Speaking Engagements & Private Workshops - Get Dean Bubley to present or chair your event

Need an experienced, provocative & influential telecoms keynote speaker, moderator/chair or workshop facilitator?
To discuss Dean Bubley's appearance at a specific event, contact information AT disruptive-analysis DOT com

Monday, December 04, 2017

5G & IoT? We need to talk about latency

Much of the discussion around the rationale for 5G – and especially the so-called “ultra-reliable” high QoS versions – centres on minimising network latency. Edge-computing architectures like MEC also focus on this. The worthy goal of 1 millisecond roundtrip time is often mentioned, usually in the context of applications like autonomous vehicles with snappy responses, AR/VR headsets without nausea, the “tactile Internet” and remote drone/robot control.

Usually, that is accompanied by some mention of 20 or 50 billion connected devices by [date X], and perhaps trillions of dollars of IoT-enabled value.

In many ways, this is irrelevant at best, and duplicitous and misleading at worst.

IoT devices and applications will likely span 10 or more orders of magnitude for latency, not just the two between 1-10ms and 10-100ms. Often, the main value of IoT comes from changes over long periods, not realtime control or telemetry.

Think about timescales a bit more deeply:

  • Sensors on an elevator doors may send sporadic data, to predict slowly-worsening mechanical problems – so an engineer might be sent a month before the normal maintenance visit.
  • A car might download new engine-management software once a week, and upload traffic observations and engine-performance data once a day (maybe waiting to do it over WiFi, in the owner’s garage, as it's not time-critical).
  • A large oil storage tank, or a water well, might have a depth-gauge giving readings once an hour.
  • A temperature sensor and thermostat in an elderly person’s home, to manage health and welfare, might track readings and respond with control messages every 10 minutes. Room temperatures change only slowly.
  • A shared bicycle might report its position every minute – and unlock in under 10 seconds when the user buys access with their smartphone app
  • A payment or security-access tag should check identity and open a door, or confirm a transaction, in a second or two.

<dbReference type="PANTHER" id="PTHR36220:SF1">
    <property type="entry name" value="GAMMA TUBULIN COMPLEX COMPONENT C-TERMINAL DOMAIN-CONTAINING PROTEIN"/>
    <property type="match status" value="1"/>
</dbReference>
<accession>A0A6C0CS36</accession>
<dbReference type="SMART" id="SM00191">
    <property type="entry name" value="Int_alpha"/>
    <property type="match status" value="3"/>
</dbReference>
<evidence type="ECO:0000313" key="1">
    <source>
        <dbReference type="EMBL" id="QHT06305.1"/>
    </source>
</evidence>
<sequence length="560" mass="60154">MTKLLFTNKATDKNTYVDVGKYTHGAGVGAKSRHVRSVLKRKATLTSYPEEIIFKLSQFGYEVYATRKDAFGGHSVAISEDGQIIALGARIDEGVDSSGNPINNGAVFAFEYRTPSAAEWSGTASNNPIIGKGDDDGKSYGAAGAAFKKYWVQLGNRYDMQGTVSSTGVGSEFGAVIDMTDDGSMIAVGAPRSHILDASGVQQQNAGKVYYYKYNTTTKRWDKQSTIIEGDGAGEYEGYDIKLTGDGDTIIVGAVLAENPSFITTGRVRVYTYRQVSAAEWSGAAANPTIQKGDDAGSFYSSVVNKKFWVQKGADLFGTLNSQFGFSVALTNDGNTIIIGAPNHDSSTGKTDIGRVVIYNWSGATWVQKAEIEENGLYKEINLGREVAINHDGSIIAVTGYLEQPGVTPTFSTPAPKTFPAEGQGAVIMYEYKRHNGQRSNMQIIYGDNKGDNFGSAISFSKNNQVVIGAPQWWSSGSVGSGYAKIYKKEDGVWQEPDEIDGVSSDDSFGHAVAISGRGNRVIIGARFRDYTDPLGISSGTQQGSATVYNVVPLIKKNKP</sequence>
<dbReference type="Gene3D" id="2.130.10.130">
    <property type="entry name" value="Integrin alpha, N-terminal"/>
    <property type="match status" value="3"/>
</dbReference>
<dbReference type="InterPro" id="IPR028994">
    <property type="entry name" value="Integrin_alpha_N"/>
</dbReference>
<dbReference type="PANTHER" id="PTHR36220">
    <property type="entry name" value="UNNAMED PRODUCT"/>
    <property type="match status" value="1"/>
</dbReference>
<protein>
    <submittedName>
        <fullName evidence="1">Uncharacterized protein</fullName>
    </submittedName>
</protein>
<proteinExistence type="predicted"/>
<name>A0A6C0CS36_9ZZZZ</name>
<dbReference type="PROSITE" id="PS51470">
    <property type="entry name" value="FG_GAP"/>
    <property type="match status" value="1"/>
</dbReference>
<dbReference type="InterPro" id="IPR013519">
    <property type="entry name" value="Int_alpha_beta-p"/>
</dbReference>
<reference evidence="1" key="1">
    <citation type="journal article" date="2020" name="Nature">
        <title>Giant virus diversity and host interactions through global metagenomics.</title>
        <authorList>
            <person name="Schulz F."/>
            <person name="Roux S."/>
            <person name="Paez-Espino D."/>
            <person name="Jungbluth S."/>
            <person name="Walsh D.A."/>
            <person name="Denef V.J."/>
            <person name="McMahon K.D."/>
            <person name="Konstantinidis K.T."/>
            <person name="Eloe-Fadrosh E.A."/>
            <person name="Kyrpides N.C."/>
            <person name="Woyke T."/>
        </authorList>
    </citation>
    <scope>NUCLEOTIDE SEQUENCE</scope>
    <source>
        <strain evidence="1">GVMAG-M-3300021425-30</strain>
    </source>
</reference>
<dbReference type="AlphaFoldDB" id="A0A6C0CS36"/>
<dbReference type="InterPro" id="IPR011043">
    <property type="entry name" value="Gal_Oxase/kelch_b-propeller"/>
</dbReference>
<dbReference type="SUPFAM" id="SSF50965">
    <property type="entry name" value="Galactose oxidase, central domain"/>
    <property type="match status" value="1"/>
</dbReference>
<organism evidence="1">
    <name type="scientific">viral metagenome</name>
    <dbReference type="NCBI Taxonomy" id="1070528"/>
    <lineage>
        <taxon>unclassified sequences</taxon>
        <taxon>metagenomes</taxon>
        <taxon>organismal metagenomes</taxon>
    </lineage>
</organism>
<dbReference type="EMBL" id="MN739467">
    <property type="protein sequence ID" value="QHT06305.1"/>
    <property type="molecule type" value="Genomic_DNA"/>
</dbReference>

• A networked video-surveillance system may need to send a facial image, and get a response in a tenth of a second, before they move out of camera-shot.
  • A doctor’s endoscope or microsurgery tool might need to respond to controls (and send haptic feedback) 100 times a second – ie every 10ms
  • A rapidly-moving drone may need to react in a millisecond to a control signal, or a locally-recognised risk.
  • A sensitive industrial process-control system may need to be able to respond in 10s or 100s of microseconds to avoid damage to finely-calibrated machinery
  • Image sensors and various network sync mechanisms may require response times measured in nanoseconds
I have not seen any analysis that tries to divide the billions of devices, or trillions of dollars, into these very-different cohorts of time-sensitivity. Given the assumptions underpinning a lot of 5G business cases, I’d suggest that this type of work is crucial. Some of these use-cases are slow enough that sending data by 2G is fine (or by mail, in some cases!). Others are so fast they’ll need fibre – or compute capability located locally on-device, or even on-chip, rather than in the cloud, even if it’s an “edge” node.

I suspect (this is a wild guess, I'll admit) that the proportion of IoT devices, for which there’s a real difference between 1ms and 10ms and 100ms, will be less than 10%, and possibly less than 1% of the total. 

(Separately, the network access performance might be swamped by extra latency added by security functions, or edge-computing nodes being bypassed by VPN tunnels)

The proportion of accrued value may be similarly low. A lot of the IoT examples I hear about are either long time-series collections of sensor data (for asset performance-management and predictive maintenance), or have fairly loose timing constraints. A farm’s moisture sensors and irrigation pumps don’t need millisecond response times. Conversely, a chemical plant may need to alter measure and alter pressures or flows in microseconds.

Are we focusing 5G too much on the occasional Goldilocks of not-too-fast and not-too-slow?

1 comment:

Janit said...

Absolutely!!!! I would agree to the premise that there just aren't enough use cases to justify latency being the primary requirement for the future 5G standard. And also the fact that network slicing and differential network speeds are the current focus areas for Having said that, it is also a chicken-egg story. Unless we have those options in place, we might not even allow someone to implement another potentially revolutionary use case. What I would be more worried about is the 'value accrued' as you say it in implementing these use cases. Will it be monetarily worthwhile to implement IoT using 5G for gigafactories? Or would it be better to use small cells for the same? Or even 3G/4G for that matter?

The high cost of 3G/4G auctions in many countries have led consumers to continue using 2G/3G instead of transitioning to faster speeds as they aren't economically viable. Can this also prove to be the undoing of 5G?